Vata: An in-depth look 

How the Vata dosha impacts different areas of your life.

For the past couple of weeks, I have been trying to determine the best way to open the discussion about Ayurveda. Then it hit me – we are in the middle of vata season, so it is the perfect time to explain this dosha!

In a previous blog, I gave an overview of the three doshas. You can read it here, but let’s dive into vata.

Understanding the basics of Ayurveda

Ayurveda is simply the science of life on earth and the doshas represent the combinations of the 5 main elements in humans. Those five elements are:

  1. Ether: space. This element is lighter than air – think about astronauts – they are floating through ether.
  2. Air.
  3. Fire.
  4. Water.
  5. Earth.

Vata dosha explained 

Vata is the combination of ether and air, and if translated from Sanskrit, means wind and movement. As you can see from the picture above, that most of the aspects of the vata body type are related to movement in some way. While movement is good, having too much of this dosha can be a bad thing. Let’s look at how vata reveals itself in different aspects of a person’s life.

Physical components of vata

One of the easiest ways to recognize that vata is your prominent dosha is  to look at your frame. Most vatas will have a light frame and will have a tough time gaining weight. Other physical signs include:

  • Dry skin
  • Thin, dry hair
  • Cold hands and feet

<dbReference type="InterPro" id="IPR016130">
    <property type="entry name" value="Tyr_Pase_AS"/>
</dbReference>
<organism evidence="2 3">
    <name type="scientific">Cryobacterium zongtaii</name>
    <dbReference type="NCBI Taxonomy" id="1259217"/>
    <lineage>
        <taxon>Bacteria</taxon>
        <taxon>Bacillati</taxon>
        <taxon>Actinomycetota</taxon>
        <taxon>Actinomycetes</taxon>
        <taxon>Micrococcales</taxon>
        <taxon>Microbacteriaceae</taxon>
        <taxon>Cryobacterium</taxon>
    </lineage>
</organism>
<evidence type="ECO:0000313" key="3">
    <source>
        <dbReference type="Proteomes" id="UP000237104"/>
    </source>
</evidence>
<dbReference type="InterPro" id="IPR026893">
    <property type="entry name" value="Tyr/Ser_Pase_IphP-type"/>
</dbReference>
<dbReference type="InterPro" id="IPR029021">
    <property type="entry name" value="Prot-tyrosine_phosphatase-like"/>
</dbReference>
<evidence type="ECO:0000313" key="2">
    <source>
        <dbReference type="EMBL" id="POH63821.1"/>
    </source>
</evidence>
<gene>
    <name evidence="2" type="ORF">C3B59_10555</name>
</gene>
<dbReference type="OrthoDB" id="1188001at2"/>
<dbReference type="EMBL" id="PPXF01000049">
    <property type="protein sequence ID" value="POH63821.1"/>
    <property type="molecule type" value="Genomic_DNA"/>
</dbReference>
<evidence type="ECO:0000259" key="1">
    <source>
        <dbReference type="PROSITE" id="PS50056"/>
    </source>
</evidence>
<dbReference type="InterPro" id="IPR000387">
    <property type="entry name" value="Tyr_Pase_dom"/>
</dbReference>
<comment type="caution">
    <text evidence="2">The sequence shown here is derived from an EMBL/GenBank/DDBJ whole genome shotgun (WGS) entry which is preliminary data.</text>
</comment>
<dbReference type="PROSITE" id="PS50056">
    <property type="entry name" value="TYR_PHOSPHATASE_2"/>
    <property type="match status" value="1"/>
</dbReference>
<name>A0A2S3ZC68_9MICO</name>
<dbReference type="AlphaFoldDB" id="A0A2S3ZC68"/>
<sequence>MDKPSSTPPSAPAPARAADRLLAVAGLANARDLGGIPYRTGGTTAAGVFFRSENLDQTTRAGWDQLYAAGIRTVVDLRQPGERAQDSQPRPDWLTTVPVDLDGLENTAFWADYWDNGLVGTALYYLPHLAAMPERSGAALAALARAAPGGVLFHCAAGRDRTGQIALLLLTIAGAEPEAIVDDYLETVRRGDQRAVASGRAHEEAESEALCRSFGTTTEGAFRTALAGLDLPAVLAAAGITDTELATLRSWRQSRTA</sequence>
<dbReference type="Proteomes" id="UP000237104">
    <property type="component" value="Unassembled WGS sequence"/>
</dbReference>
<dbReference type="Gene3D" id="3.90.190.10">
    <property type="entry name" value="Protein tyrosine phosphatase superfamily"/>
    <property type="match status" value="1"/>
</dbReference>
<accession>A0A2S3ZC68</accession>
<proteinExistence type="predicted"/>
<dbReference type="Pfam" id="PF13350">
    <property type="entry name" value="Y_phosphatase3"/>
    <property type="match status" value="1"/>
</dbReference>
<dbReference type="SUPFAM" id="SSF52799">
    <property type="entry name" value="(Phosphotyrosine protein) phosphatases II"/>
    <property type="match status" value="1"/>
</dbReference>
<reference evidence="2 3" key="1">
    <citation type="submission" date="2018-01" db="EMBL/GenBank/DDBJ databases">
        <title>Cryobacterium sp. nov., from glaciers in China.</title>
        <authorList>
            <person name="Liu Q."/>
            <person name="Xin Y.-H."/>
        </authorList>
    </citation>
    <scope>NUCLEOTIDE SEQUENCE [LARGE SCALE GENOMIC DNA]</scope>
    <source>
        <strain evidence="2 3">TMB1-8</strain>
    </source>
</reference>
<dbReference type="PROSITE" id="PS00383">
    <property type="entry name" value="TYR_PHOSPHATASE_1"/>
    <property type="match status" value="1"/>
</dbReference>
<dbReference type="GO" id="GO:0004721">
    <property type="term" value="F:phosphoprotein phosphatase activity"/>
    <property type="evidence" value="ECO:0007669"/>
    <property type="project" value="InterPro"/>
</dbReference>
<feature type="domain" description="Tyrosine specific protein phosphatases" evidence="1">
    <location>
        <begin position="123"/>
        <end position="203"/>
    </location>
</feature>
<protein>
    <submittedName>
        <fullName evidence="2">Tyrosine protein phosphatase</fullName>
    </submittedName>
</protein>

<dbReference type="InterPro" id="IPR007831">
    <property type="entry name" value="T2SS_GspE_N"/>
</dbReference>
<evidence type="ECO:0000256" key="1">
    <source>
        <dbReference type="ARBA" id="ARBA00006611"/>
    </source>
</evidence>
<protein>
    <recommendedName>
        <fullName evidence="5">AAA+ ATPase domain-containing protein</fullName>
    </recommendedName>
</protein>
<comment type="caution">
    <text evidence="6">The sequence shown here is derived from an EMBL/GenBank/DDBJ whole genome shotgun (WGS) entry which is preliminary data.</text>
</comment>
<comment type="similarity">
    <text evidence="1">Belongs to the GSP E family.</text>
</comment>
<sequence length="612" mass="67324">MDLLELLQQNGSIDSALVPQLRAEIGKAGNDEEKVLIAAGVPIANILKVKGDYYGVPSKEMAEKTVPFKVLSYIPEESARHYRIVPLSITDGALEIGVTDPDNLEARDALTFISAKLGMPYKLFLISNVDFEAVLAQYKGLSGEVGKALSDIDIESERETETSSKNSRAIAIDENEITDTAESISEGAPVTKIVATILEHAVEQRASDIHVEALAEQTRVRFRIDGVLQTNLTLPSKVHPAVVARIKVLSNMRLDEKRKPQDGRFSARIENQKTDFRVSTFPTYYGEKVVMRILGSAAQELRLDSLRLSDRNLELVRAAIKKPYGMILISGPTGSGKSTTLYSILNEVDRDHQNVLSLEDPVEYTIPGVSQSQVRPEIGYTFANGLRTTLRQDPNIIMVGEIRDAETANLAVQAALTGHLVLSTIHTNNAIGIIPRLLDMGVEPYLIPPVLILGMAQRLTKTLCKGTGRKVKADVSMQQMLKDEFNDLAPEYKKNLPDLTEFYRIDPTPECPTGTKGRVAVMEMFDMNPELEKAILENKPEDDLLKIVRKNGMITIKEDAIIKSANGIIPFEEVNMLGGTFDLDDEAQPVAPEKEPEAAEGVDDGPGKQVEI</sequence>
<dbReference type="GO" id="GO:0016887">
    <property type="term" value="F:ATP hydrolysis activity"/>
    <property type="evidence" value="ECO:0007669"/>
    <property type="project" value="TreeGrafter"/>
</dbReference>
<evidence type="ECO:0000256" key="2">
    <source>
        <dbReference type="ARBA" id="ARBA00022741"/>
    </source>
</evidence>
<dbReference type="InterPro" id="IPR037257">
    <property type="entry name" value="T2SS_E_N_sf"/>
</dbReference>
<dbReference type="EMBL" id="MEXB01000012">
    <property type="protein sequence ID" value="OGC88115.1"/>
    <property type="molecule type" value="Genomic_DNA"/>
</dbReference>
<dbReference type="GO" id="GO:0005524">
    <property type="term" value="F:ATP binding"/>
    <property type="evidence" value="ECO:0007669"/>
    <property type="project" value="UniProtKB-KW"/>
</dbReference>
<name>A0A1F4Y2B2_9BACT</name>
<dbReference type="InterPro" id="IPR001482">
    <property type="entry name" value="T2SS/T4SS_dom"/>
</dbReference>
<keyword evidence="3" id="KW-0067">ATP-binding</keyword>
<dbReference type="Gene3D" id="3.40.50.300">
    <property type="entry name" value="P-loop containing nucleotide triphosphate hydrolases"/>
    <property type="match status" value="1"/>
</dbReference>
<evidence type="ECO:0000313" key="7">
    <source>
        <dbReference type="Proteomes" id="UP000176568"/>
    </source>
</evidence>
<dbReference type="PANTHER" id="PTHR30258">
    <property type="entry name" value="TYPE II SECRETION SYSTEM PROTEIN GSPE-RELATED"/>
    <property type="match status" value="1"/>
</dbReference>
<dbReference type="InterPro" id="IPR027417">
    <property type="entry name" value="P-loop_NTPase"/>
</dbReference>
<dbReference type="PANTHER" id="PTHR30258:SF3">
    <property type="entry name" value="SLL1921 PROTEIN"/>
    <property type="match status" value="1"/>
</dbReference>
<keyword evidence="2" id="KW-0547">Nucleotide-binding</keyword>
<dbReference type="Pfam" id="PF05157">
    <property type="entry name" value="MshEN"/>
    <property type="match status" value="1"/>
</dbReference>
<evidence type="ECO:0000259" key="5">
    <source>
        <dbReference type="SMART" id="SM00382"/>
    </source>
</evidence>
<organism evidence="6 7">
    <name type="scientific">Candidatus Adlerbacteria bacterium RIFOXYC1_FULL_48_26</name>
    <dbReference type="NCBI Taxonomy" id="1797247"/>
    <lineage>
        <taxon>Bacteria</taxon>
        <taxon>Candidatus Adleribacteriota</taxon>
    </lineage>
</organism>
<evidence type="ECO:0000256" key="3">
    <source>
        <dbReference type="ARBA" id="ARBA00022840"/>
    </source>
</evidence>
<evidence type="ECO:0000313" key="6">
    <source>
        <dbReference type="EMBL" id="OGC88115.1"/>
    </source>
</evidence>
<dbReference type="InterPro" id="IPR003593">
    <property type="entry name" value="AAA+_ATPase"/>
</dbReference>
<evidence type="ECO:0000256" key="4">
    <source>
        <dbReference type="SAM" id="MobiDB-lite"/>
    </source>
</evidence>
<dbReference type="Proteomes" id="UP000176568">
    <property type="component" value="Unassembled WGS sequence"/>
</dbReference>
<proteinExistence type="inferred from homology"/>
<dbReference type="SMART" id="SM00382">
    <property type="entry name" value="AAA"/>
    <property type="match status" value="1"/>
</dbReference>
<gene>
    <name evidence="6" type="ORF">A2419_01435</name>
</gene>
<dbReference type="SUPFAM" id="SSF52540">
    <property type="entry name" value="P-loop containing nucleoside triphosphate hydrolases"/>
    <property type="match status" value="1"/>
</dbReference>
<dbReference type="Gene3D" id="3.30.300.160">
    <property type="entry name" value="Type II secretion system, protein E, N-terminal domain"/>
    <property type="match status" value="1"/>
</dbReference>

• Quick bursts of energy
  • Sleep is light
  • Sensitive digestion

When in balance, vatas can use these characteristics to their advantage. A sign of this is increased productivity at work or home. Becoming unbalanced, however, has serious repercussions such as:

  • Constipation
  • Weight loss
  • Restlessness
  • Arthritis

Mental components of vata

People who have vata as their dominant dosha are extraordinary because they are very creative, energetic and can spark conversation with almost anyone about anything. Energy is constantly flowing through them.

When there is too much vata in your body, however, you experience things like:

  • Anxiety (thoughts moving too much),
  • Talkativeness (do you know anyone who talks non-stop?),
  • Memory issues (trying to take in too much information at once and nothing sticks).

Taming vata imbalances through nutrition

The great thing about Ayurveda is that not only does tell us about the doshas, it gives us the information we need to remain in balance and live the best life possible!

Remember that vata is wind and wind moves best when there is very little to interfere with it. So, logically, the best way to tame vata is to put obstacles in its path. Here are some food groups that effectively block excessive vata activity:

  • Nuts: cashews, walnuts, almonds, etc. all contain healthy fats that can stop excess vata in your body 
  • Lean meats: organic, family farmed beef, chicken and fish contain protein that fill you up, preventing excess air from wrecking havoc on your body 
  • Healthy oils: if aren’t a fan of eating nuts, adding healthy oils to your meals, like olive and coconut, initiate the same grounding feeling as nuts would
  • Dairy: low fat and full fat dairy foods are another great option. You’ll also get the calcium to strengthen your bones! 
  • Warming spices: spices that have a hearing effect – you know when you eat them and your body suddenly feels warmer – are perfect for vata imbalances. Ginger, cayenne pepper, turmeric and red pepper flakes are great starting points. 

Conclusion 

Now that you have a deeper understanding of how the Vata dosha impacts your body, you can take small steps to to regain and maintain optimal health! Combining any of the foods mentioned above is also a good tool. Try a warm cup of milk with ginger and turmeric, if you don’t want a full meal. 

What are some of the ways you can think of to balance any excess vata you are experiencing? 

     

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